Is a slowdown on the horizon for the housing market?
KPMG’s latest UK quarterly Economic Outlook Report has revealed that the prospects for the UK housing market remain consistent with the broad slowdown in house-price growth identified in the firm’s September edition of its Economic Outlook.
Overall, house prices in the UK increased by 3.5% in the 12 months to September 2018 and the strongest growth, of 6.1% and 6%, was in the West and East Midlands – which is a real boon for the region.
Siobhan Lodder, partner and head of real estate at KPMG in the Midlands, said: “Our analysis reinforces the importance of local infrastructure and connectivity, with billions being invested to improve roads, rail lines, schools and hospitals in the region and these continue to be crucial drivers for house price growth.
“A number of towns and cities across the Midlands are undergoing regeneration and deemed ‘up and coming’ and already these are noting rising house prices. These factors drive perceived attractiveness and ultimately create a virtuous circle of growth. Regional business hubs like Birmingham, Nottingham and Coventry are benefiting from the exodus of talent leaving London to start a life where the job prospects are good and the cost of living is cheaper.”
The analysis also showed that the London region remains the most affected, house prices fell over the same period by 0.3%. KPMG continue to expect that the fastest growth of house prices will take place in Scotland, increasing by 4.9% in 2018. This is in line with the latest data and would represent a moderation from a current rate of growth of 5.8%.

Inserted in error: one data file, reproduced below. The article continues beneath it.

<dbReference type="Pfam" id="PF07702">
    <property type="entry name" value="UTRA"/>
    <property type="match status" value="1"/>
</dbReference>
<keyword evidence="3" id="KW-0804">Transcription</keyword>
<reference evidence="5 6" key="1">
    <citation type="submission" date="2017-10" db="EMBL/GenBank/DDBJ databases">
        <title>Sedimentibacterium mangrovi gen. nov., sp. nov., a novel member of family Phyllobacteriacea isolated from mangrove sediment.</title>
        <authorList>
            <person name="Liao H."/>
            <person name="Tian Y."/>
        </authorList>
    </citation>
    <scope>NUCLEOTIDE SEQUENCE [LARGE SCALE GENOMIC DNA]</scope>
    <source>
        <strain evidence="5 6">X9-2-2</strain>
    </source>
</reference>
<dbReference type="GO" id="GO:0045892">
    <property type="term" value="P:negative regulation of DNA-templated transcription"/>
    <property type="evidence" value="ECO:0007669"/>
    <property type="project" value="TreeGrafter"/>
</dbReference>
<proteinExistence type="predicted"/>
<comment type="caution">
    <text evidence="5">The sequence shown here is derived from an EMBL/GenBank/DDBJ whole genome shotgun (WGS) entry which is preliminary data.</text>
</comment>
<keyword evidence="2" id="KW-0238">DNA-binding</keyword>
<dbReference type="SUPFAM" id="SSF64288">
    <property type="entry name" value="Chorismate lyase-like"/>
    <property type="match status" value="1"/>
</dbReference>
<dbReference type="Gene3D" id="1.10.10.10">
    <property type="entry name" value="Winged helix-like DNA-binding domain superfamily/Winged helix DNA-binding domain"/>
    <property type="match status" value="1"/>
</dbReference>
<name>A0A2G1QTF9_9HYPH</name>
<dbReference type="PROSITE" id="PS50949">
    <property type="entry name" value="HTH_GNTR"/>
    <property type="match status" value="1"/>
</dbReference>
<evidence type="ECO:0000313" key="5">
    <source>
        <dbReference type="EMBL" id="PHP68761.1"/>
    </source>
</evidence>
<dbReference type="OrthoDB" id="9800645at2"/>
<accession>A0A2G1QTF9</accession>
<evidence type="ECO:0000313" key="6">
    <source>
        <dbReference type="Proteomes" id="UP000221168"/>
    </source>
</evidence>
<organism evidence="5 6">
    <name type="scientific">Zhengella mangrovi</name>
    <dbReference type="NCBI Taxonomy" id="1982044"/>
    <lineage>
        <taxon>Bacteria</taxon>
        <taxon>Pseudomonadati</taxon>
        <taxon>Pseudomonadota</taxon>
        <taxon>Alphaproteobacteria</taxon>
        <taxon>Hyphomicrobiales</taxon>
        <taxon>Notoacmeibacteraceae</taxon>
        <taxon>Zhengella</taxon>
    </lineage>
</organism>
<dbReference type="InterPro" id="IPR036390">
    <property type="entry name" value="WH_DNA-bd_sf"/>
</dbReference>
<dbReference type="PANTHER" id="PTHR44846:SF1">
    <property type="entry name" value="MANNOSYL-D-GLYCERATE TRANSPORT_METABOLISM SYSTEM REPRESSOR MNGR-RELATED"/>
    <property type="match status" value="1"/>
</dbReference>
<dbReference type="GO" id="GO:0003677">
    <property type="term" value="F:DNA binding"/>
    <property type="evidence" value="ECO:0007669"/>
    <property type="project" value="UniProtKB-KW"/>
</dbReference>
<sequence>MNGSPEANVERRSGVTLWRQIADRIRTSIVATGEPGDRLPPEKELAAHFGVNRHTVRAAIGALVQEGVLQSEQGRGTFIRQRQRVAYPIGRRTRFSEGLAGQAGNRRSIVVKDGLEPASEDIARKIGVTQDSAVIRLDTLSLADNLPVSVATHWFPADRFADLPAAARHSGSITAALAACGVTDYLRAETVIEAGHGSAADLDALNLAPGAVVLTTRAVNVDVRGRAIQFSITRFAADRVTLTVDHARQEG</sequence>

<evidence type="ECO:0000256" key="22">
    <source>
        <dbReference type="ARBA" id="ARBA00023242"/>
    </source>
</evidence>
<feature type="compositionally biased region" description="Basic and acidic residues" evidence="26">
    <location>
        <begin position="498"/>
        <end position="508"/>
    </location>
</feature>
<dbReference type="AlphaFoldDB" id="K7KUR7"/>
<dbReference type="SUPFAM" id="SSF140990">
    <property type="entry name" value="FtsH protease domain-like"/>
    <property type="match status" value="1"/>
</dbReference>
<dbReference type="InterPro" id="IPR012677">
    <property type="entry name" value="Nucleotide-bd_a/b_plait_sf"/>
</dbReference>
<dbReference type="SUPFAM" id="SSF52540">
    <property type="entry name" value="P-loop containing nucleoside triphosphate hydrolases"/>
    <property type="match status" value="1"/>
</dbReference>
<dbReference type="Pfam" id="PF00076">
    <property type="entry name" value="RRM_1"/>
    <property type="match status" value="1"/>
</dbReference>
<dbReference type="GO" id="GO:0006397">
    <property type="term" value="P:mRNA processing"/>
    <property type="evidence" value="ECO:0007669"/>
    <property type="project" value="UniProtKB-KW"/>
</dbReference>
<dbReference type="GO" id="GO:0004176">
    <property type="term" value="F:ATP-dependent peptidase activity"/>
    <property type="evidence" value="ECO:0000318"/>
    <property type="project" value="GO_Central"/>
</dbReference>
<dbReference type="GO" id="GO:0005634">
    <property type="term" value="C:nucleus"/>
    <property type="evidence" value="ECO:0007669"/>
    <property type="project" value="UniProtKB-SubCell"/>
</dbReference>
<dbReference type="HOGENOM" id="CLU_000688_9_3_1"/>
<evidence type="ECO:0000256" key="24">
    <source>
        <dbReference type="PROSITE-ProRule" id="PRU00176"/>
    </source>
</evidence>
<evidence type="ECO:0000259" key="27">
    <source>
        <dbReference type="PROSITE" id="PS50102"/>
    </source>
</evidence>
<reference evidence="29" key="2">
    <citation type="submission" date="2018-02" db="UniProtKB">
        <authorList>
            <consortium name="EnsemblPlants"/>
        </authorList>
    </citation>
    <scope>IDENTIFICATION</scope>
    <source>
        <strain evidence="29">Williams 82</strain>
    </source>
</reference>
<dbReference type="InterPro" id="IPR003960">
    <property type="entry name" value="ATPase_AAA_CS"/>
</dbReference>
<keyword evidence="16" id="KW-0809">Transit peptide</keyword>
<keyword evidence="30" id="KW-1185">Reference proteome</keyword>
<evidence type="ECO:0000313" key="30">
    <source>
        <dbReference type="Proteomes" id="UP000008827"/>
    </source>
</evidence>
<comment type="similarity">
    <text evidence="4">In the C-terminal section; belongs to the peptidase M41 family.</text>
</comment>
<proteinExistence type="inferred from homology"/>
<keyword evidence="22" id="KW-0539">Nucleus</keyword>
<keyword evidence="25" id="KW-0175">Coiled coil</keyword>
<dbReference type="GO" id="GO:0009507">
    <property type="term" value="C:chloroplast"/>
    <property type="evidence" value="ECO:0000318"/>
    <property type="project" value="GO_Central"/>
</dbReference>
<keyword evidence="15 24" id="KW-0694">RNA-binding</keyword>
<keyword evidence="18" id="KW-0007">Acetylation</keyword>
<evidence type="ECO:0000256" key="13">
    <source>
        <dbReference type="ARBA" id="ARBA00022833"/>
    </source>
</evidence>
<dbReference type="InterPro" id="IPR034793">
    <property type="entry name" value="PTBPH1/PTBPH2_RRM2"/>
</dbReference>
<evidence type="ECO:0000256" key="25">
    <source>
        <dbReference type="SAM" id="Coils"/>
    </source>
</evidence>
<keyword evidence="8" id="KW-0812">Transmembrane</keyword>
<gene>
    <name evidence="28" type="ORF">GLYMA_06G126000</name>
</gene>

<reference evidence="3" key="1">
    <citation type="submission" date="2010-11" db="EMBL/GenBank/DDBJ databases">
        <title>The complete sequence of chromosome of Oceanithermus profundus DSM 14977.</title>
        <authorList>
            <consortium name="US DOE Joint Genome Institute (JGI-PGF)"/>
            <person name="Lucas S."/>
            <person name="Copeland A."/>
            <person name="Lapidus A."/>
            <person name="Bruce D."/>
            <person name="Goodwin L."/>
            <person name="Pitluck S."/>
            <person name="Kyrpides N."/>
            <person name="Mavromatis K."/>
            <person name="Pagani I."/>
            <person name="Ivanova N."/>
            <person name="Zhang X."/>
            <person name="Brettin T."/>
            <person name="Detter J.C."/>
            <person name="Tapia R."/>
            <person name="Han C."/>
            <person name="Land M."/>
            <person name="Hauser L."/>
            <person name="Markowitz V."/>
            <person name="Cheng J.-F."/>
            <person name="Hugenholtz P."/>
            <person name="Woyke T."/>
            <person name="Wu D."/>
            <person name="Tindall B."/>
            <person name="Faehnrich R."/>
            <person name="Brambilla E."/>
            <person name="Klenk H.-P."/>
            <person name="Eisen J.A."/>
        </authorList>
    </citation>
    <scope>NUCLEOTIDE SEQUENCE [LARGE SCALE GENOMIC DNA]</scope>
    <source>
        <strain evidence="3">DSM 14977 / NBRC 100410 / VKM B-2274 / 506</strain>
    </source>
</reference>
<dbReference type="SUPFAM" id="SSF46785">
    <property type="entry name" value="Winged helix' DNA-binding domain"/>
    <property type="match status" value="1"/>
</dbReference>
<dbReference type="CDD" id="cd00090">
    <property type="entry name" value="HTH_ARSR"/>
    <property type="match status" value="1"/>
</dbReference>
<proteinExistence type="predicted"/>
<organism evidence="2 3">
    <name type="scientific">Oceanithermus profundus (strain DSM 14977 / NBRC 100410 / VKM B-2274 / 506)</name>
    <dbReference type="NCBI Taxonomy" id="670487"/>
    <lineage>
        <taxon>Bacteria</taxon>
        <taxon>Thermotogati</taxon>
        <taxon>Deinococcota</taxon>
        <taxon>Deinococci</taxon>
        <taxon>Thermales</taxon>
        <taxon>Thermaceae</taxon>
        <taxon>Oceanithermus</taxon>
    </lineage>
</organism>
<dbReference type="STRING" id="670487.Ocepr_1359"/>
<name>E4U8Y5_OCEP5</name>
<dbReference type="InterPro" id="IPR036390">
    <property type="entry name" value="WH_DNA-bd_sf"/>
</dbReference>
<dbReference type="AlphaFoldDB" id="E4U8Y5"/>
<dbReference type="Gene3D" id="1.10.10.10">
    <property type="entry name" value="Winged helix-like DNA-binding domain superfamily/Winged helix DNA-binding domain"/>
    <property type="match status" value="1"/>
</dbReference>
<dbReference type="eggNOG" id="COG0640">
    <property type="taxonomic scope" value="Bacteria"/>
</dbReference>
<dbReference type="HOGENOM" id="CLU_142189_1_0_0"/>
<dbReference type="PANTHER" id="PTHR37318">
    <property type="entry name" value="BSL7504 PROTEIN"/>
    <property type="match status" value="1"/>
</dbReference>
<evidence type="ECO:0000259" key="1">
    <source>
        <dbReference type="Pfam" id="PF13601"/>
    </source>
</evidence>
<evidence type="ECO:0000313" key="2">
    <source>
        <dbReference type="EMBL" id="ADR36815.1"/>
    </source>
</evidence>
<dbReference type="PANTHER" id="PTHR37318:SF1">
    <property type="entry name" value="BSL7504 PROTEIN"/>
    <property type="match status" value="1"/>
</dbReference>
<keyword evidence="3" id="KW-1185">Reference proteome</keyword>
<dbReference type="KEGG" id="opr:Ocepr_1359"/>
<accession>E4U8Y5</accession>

Lodder continued: “The rebalancing of property prices appears to be a key takeaway of the latest house price projections for the next five years, but we know that the UK’s housing market is a complex affair with multiple moving parts. The supply and demand of affordable housing continues to be out of kilter for the time being, however the government has been very vocal about its efforts to counter this.
“Local infrastructure and connectivity are increasingly incentivising would-be homeowners to look beyond London. Whilst places like Scotland, the West Midlands and the East Midlands have not yet reached the levels of London and the South East, they are relatively more affordable. London house prices by comparison, have stagnated somewhat, no doubt the result of high valuations set against a backdrop of an uncertain economic outlook.
“Expectations of further interest rate increases and wider uncertainty will continue to temper price rises, particularly in the second hand home market which does not benefit from the artificial buoying of help to buy.”